By Aykan Erdemir and Philip Kowalski
March 21, 2020
A Manhattan federal jury on Monday convicted Ali Sadr Hasheminejad, the Iranian owner of the now-defunct Pilatus Bank of Malta, of evading U.S. sanctions against Iran by conspiring to transfer payments from a Venezuelan construction project to Iran. Hasheminejad’s use of an Istanbul-based front company to conceal the Islamic Republic’s connection to the funds is further evidence of how Iranian and Venezuelan sanctions busters have taken advantage of the permissive environment provided by the Turkish government.
Hasheminejad’s conspiracy, which entailed moving more than $115 million through the U.S. financial system, goes back to a 2005 memorandum of understanding between Tehran and Caracas to build housing units in Venezuela.
In December 2006, Stratus, a Tehran-based conglomerate owned by the Sadr family, established a subsidiary, Iranian International Housing Corporation, which in July 2007 struck an agreement with Venezuelan state-owned energy company PDVSA to build 7,000 housing units in exchange for $475 million. The project coincided with Tehran’s pursuit of increased political and economic cooperation with Caracas, as Venezuelan President Hugo Chavez and his Iranian counterpart, Mahmoud Ahmadinejad, pledged to build an “axis of unity.”
The Manhattan District Attorney’s Office launched an investigation in 2013 into Hasheminejad’s illicit scheme, leading to his arrest at Virginia’s Dulles Airport on March 19, 2018. The next day, the U.S. Attorney’s Office for the Southern District of New York issued a six-count indictment charging Hasheminejad with conspiracy to violate U.S. sanctions against Iran from 2006 to May 2014 through a network of front companies and foreign bank accounts.
One of the key front companies Hasheminejad used to evade U.S. sanctions against Iran was Stratus International Contracting, which Ali Sadr Hasheminejad and two members of his family established in Istanbul in October 2010, naming it after their Tehran conglomerate. All three members of the Hasheminejad family appear on the Istanbul trade registry as nationals of Saint Kitts and Nevis, where Ali Sadr Hasheminejad acquired citizenship in 2008 through a citizenship-by-investment program.
Hasheminejad, the Malta-based news outlet The Shift reported, “made use of four St Kitts & Nevis passports and used five different names, as well as two different dates of birth, when conducting international business, according to US financial crime consultant Kenneth Rijock.”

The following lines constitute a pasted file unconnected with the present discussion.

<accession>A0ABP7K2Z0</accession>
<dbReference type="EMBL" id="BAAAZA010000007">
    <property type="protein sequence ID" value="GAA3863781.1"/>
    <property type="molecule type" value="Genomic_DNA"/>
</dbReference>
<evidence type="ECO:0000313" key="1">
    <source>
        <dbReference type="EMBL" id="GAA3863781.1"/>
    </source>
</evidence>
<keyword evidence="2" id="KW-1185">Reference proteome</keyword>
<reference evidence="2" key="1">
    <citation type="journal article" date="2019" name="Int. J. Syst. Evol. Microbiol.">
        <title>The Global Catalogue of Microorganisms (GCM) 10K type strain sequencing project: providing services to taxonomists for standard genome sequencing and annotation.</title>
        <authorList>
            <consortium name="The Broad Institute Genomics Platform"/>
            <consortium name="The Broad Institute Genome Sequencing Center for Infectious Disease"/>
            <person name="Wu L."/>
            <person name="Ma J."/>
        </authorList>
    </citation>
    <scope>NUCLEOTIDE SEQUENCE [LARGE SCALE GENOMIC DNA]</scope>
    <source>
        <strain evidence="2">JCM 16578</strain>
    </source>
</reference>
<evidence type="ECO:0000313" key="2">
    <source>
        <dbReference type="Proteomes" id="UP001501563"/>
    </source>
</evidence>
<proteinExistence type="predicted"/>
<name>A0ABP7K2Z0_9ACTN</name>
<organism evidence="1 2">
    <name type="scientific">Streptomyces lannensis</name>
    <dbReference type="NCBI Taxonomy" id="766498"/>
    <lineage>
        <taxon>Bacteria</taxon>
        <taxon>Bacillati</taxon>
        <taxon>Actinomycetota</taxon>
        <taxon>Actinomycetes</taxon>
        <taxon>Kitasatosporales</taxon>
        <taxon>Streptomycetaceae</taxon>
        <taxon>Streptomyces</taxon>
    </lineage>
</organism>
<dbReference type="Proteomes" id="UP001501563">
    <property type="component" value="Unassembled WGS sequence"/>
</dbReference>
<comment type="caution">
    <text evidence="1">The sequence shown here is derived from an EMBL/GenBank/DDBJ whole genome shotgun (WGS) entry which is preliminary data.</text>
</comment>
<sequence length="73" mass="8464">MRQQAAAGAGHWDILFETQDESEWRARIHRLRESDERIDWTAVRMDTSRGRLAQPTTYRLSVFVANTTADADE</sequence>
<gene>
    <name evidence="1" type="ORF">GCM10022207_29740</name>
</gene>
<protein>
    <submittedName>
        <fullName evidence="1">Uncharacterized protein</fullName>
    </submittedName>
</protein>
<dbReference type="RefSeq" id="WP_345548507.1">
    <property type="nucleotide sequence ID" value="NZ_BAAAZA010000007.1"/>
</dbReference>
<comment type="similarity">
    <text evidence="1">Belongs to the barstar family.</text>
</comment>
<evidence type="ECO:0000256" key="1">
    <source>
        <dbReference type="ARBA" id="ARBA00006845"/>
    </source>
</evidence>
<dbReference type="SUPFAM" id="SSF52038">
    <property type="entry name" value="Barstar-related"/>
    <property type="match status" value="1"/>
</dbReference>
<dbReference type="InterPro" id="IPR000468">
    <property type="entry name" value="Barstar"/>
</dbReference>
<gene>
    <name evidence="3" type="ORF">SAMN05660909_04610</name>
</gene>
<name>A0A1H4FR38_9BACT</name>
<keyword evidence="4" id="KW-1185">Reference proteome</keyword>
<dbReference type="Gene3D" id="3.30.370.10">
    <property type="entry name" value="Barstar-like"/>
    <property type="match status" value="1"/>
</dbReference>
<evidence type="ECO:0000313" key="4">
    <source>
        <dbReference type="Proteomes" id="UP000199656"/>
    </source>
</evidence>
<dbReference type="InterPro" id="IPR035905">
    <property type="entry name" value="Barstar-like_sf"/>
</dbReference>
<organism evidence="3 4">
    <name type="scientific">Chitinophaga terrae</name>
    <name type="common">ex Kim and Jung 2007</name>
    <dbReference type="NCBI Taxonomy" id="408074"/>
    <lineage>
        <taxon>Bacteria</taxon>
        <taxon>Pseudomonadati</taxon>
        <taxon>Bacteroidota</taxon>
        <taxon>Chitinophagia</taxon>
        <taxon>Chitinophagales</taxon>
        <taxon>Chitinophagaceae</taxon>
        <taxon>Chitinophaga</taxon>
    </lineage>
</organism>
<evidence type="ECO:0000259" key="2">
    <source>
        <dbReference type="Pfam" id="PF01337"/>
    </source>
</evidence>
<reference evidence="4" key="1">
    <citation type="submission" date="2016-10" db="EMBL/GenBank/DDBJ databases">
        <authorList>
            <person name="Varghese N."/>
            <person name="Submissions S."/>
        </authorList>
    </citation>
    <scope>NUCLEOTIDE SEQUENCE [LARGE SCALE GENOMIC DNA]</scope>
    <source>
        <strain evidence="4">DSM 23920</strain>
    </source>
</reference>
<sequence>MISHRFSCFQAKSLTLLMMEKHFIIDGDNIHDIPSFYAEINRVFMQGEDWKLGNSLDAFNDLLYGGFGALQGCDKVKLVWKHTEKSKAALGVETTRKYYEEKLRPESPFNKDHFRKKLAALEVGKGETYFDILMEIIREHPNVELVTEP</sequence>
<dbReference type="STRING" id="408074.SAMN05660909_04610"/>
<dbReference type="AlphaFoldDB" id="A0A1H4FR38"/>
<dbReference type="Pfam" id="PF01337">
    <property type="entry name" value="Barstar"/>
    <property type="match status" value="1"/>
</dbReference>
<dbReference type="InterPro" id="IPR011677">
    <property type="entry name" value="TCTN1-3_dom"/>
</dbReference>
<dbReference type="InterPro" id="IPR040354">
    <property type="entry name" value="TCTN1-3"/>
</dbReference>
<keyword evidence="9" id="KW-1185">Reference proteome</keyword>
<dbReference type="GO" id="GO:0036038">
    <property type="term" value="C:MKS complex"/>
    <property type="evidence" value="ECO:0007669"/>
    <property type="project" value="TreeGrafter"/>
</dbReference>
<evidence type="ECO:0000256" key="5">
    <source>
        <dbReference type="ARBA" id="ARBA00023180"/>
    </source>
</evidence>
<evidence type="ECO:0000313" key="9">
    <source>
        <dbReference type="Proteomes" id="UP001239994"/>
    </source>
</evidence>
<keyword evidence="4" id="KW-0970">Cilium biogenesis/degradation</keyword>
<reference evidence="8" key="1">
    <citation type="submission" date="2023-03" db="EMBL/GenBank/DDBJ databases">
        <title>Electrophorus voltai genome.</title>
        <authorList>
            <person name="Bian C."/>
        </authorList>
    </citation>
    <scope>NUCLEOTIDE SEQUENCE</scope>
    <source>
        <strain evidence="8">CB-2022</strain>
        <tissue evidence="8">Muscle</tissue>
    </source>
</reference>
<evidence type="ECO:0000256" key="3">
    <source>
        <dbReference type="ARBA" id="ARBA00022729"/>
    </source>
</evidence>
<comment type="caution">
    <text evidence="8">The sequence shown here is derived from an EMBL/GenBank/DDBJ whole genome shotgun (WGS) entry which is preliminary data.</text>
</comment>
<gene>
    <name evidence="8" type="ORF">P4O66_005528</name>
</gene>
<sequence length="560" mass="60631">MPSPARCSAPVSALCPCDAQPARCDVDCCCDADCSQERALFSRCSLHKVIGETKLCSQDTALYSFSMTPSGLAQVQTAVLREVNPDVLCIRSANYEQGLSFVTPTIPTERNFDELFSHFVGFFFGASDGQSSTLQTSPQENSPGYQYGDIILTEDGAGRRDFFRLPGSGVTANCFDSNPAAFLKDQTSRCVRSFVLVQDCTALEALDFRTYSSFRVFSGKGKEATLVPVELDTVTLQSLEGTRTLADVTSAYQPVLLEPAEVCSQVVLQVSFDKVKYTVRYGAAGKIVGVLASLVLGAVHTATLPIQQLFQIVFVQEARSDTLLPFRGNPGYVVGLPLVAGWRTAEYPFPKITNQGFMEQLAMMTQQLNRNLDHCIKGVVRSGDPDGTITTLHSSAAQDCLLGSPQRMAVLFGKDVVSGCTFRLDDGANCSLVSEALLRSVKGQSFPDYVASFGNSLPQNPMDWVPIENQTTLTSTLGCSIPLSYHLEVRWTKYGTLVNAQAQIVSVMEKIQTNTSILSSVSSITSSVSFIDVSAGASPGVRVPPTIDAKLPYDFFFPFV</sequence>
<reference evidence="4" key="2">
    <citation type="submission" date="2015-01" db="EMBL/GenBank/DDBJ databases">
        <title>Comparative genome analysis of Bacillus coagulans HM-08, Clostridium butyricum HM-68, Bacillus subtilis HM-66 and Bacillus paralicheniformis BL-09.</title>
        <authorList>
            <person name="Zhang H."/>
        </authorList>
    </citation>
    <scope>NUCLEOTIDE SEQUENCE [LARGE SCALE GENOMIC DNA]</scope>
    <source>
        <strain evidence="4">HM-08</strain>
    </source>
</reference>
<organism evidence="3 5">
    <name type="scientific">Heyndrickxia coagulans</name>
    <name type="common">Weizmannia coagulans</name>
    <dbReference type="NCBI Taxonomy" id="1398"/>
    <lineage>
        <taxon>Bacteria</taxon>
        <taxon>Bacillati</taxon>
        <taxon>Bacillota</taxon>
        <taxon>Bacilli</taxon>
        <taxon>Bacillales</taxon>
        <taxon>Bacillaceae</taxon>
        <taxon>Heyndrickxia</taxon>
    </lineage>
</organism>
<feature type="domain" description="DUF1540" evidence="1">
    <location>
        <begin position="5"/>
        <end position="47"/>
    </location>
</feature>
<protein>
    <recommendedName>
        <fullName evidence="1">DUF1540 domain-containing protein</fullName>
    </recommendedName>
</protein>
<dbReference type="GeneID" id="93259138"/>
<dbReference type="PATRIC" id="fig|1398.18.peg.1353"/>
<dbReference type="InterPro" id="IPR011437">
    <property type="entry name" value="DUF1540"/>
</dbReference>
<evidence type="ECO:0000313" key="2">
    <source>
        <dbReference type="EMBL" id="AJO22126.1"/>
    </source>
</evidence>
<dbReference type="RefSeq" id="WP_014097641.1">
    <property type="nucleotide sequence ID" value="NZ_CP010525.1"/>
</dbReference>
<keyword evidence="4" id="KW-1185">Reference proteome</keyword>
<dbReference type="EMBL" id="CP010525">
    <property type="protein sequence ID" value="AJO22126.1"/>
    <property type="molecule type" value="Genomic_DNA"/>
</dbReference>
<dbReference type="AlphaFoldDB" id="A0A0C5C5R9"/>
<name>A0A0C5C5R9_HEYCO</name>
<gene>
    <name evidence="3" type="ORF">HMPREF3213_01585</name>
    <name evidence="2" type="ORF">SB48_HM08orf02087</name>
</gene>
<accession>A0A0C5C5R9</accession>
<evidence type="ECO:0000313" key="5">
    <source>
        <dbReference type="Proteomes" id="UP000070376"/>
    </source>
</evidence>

Hasheminejad’s Pilatus Bank first came into the spotlight after Maltese investigative journalist Daphne Caruana Galizia, as The Shift reported, accused him of “a number of crimes including money laundering, kickbacks to Maltese politicians, and large transfers to members of the Azeri ruling elite.” At the time of her assassination by a car bomb in October 2017, Caruana Galizia was being sued by Hasheminejad and Pilatus Bank in a U.S. court for malice, defamation, and damaging the bank’s “reputation and actual and prospective economic relationships.”
The scrutiny that ensued after Caruana Galizia’s assassination prompted Maltese and international authorities to further investigate Pilatus Bank. Malta’s banking regulator seized control of the bank, which reported €308 million in assets in 2016, and froze all transactions for customers in March 2018. The European Central Bank revoked Pilatus Bank’s license in October 2018.
Hasheminejad’s businesses, however, have not received similar scrutiny in Turkey, where the Istanbul-based Stratus International Contracting took advantage of the country’s permissive environment for sanctions evaders, a transgression Turkish President Recep Tayyip Erdogan has repeatedly encouraged. Turkey’s Islamist leader has regularly colluded with Iran, Russia, and Venezuela to thwart U.S. sanctions, including by personally facilitating Tehran’s multi-billion gas-for-gold scheme, the biggest recorded case of sanctions evasion in recent history.
Washington needs to continue to prosecute and sanction Turkey-based individuals and entities exploiting Turkey’s permissive environment. Erdogan will see inaction as a license to continue helping rogue regimes and their ringleaders evade U.S. sanctions.
Foundation for Defense of Democracies